Finishing a Project is a Skill

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Just about everyone I know, myself included, has had issues finishing a project. It tends to be one of those sneaky problems most people don’t even know they are fighting. No matter how good your creative work is, or how much practice and time you’ve put in; if you can’t look at your project as a whole and say “okay, this is now done”, it is very difficult to move on and start new things.

To be clear, finishing a project isn’t the same as releasing one. This has nothing do to with putting your art out into the world for others to experience. It’s more about learning to be okay with moving on and letting things you’ve worked on go. Learning to being happy with your project existing in the world in its current state without constantly checking on and updating it.

It might sound dumb, but one of the best ways to learn how to finish projects is to just finish them. Have a solid set of goals you want to accomplish for a project and once those goals are done, take a mindful look at what you’ve done and decide if there is something more you want to add.

At this point it can be incredibly easy to say “well it would be cool if I added another song to compliment the ending!” or “oh, this <extraneous game mode> might be fun!”, but this kind of feature creep can really hinder a project.

There are plenty of examples of this, especially in game development. I’ve seen games that should have been simple spiral out of control with extra features. Not only does this create delays in production but it also often dilutes the core gameplay that the developer initially wanted to express.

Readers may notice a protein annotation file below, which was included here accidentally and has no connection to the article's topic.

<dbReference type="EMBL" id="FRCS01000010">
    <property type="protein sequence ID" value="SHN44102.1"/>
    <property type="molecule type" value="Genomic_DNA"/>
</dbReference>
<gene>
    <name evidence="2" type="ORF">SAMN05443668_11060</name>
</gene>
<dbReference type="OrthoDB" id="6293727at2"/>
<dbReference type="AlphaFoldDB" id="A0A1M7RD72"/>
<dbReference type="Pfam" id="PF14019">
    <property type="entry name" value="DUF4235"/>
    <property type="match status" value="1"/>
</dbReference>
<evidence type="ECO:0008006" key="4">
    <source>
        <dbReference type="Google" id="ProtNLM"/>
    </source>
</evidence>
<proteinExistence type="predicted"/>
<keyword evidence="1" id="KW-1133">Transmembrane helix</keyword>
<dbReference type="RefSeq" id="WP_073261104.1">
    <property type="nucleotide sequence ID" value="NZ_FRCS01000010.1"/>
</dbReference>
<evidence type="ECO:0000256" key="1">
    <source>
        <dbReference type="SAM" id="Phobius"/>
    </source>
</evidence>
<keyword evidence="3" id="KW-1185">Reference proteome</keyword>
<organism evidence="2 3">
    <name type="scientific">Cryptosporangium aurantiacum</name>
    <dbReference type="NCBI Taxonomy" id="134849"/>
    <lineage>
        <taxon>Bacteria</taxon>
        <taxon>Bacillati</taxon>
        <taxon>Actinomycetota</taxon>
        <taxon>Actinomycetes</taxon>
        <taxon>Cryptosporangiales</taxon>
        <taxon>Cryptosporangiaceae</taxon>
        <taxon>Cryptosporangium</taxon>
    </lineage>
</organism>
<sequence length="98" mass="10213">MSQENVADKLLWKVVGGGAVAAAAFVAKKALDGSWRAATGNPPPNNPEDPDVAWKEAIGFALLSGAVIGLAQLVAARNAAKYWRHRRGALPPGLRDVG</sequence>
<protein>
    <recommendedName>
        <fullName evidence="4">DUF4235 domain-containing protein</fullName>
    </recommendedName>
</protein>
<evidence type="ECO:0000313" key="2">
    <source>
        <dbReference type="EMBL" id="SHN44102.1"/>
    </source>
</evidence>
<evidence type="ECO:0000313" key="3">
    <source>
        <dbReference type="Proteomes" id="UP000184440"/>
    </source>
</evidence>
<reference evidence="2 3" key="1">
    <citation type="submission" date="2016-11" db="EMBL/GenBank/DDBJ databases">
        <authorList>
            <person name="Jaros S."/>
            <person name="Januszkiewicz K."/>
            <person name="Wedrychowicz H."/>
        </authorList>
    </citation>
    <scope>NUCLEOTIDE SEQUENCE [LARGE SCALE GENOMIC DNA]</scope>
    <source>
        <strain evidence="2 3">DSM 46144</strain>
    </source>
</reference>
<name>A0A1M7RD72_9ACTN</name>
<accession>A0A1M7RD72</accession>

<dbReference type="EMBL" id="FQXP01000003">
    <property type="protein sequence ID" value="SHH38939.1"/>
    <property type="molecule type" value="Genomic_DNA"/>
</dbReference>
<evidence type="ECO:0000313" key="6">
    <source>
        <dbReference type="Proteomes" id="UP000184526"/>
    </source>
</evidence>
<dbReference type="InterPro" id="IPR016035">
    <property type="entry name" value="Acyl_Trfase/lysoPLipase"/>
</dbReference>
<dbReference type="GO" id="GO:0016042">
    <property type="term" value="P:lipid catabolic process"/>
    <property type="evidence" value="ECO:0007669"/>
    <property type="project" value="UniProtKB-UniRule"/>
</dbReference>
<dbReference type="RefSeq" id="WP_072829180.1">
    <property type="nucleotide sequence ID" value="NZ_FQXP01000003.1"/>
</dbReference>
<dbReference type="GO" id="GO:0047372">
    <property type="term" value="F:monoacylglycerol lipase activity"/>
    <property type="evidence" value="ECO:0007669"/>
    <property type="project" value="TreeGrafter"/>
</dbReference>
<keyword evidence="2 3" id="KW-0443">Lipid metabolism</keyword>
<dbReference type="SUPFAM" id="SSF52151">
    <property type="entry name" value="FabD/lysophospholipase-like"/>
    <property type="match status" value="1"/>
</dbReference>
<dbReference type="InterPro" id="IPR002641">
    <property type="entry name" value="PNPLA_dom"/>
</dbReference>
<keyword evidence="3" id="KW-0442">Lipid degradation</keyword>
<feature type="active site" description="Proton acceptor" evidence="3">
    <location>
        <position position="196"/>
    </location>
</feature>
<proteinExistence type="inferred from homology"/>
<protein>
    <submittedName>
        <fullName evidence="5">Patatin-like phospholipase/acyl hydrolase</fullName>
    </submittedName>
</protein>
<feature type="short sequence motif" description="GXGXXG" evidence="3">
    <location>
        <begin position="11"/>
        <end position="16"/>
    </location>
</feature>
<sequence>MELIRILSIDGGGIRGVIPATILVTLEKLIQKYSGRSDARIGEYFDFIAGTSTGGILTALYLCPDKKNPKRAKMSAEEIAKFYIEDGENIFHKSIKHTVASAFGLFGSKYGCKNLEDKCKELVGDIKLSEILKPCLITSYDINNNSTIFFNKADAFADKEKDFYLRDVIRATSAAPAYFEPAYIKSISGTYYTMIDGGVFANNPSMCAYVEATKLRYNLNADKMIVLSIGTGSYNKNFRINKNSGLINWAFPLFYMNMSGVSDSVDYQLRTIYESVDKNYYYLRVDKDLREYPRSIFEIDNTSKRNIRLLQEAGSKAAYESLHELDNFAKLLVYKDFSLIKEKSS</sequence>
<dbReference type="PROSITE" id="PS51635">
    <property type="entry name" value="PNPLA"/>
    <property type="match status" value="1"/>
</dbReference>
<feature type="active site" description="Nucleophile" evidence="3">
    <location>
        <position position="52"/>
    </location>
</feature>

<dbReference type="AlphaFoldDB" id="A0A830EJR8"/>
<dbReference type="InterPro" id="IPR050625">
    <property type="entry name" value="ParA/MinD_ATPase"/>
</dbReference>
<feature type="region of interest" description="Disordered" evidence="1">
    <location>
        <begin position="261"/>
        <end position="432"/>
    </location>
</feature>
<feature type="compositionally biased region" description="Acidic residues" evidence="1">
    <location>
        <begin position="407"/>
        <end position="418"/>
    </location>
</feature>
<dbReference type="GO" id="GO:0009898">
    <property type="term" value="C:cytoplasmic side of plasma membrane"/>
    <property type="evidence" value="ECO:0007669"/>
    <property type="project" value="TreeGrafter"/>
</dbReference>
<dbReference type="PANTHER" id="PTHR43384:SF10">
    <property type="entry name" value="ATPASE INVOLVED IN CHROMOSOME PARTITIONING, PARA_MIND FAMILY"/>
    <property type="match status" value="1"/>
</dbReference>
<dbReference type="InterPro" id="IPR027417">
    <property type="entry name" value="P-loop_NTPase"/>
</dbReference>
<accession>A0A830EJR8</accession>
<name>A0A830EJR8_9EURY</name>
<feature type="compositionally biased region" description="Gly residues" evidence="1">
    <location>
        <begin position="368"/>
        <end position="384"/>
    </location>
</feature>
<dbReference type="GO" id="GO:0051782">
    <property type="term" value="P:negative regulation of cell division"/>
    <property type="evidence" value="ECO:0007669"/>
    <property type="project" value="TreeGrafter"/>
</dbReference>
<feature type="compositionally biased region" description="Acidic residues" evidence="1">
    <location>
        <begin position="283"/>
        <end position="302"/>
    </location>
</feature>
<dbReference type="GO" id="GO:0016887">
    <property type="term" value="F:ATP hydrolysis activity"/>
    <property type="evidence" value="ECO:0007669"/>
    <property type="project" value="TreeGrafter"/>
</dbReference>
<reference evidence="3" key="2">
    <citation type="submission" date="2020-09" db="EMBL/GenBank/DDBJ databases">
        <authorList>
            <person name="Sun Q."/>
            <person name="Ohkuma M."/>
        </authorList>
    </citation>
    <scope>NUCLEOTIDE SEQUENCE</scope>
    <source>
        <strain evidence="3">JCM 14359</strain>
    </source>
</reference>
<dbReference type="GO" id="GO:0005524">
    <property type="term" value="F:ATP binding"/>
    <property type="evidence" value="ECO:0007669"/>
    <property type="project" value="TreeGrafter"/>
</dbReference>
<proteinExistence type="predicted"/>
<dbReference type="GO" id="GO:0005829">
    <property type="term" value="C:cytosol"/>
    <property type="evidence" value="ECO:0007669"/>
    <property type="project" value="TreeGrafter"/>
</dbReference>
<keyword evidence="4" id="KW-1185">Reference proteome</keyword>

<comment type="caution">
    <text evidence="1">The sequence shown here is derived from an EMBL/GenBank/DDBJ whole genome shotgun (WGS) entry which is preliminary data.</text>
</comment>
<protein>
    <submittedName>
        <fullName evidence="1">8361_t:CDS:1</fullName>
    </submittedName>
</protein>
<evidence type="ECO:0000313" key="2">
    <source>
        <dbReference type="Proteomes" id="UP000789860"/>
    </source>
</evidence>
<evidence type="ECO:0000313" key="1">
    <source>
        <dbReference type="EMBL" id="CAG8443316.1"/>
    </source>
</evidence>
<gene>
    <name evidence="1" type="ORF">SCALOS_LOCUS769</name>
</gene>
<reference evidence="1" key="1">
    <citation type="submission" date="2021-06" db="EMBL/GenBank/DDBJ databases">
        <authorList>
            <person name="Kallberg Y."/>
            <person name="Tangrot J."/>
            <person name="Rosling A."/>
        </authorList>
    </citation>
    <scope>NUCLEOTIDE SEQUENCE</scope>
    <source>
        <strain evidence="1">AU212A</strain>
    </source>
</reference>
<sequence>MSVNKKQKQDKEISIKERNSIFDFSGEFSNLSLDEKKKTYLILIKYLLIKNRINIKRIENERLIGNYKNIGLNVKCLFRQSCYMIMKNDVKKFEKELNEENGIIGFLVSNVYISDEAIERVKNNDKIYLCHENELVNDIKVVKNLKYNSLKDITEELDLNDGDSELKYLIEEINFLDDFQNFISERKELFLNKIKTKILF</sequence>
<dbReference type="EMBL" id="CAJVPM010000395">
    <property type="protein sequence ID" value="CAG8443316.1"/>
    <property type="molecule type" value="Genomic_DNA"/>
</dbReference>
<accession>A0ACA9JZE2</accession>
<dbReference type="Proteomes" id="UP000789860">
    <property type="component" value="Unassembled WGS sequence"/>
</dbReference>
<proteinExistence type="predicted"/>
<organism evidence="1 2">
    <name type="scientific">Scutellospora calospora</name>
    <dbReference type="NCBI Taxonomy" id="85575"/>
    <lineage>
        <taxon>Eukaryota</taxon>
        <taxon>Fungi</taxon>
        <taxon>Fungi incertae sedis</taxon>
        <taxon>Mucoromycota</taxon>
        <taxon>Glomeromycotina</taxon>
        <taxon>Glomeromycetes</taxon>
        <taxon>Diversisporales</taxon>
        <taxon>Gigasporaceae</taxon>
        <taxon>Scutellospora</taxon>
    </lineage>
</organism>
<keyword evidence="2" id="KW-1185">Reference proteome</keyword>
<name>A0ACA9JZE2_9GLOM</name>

When it comes to music I still have a hard time deciding when a song or an album is complete. There are always extra features I want to add, or little Easter eggs I want to hide in my songs. However, over time I’ve learned that sometimes simple and streamlined often works much better than large, complicated projects.

On the other side of this, I’ve heard from many people that they want to finish their completed project, but just are unable to make that final leap. This is likely related to a fear of what people might think or worrying that they didn’t put everything they could have into their work.

It’s a hard fear to overcome, but it is important to consider what you wanted to do with this project and whether that has been accomplished. If this is something you’re excited to share with people you care about, then you know you’re on the right track.

Alternatively, another way to overcome this fear is to make a bunch of very small projects. Learn how to finish something with a smaller set of goals. You’ll get more comfortable with it eventually.

Finishing projects is a tough subject to discuss. It’s all very personal and there is no singular solution to every facet of the problem. Like most creative problems, sometimes you need to take a step back and mindfully analyze your entire project to see what else needs to be done.

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